This Rule applies to prospective employees as well. Make sure you check references, and ask about previous employment during the interview process and while performing your due diligence. If they have had trouble at multiple employers…maybe it’s them.

May the bridges they burn light their way…

  • The Serial Discounter – depending upon your industry, this may not come very often. We recommend that you beware of the prospective client that immediately asks about discounts that you offer. Also carefully consider bringing on anyone that pushes too hard against your pricing. You set your prices where they are for a reason, stick with it. You are worth it. In our experience, the people that want the lowest price also want the most of your time. In addition, these clients tend to be the most demanding. We once had a prospect say, “Well, if you really want my business, you’ll work harder to get it, and drop this price.” My response was, “Thanks for letting me know, have an excellent day!” I said it with a great deal of charm, I promise. In reality, you can discount yourself right out of business…and you won’t make it up in volume.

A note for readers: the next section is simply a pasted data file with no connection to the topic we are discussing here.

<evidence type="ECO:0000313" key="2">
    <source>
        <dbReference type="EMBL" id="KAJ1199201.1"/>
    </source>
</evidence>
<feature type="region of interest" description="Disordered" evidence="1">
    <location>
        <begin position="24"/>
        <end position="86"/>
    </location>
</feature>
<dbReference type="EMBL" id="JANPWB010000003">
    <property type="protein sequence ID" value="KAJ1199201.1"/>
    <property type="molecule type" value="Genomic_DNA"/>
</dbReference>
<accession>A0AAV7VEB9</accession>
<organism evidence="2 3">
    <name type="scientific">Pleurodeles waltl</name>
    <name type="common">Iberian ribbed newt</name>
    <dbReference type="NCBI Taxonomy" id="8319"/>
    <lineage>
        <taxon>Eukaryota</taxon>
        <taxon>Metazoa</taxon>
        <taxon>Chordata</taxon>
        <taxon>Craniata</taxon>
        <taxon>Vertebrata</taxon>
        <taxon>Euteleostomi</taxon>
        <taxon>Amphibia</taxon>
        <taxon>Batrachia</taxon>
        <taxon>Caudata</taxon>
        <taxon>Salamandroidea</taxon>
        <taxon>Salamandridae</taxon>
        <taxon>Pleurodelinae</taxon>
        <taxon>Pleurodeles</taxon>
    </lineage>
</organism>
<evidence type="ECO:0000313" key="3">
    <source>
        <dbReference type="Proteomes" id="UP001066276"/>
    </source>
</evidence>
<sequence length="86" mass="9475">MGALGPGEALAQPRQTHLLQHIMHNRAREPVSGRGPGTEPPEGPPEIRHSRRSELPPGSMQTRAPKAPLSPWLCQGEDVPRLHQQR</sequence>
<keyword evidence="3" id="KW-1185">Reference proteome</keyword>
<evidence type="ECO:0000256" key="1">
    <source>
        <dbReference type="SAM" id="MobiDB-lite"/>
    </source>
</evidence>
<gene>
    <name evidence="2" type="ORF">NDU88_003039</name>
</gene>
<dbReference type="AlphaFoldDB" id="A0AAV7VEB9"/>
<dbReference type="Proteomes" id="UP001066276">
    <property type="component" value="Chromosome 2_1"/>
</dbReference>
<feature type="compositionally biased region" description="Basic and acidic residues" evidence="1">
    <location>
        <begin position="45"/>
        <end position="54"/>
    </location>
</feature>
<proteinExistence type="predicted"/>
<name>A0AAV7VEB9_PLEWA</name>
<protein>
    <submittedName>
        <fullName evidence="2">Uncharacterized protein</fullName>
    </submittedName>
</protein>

You can also discount yourself into a poisonous relationship. You won’t feel like you’re being properly compensated, and it’s very likely you’ll begin to resent the client over time. You’ll know this has happened when the phone rings, you look at the Caller ID, and sigh…or swear.

  • The Deadline Destroyer – no matter your industry, your business has a maximum capacity based upon your current production abilities. A manufacturing company can only produce a certain number of units per day, per week, per month, etc. A service company can only handle as many projects as there is staff to complete them. This is why being open and honest about lead times is important. If you have a client that won’t respect your lead times you have a couple of options. One is the Rush Fee. Eventually they’ll get tired of paying it and get on your schedule. Or they won’t, and they’ll move on. Remember this, and remind people as necessary: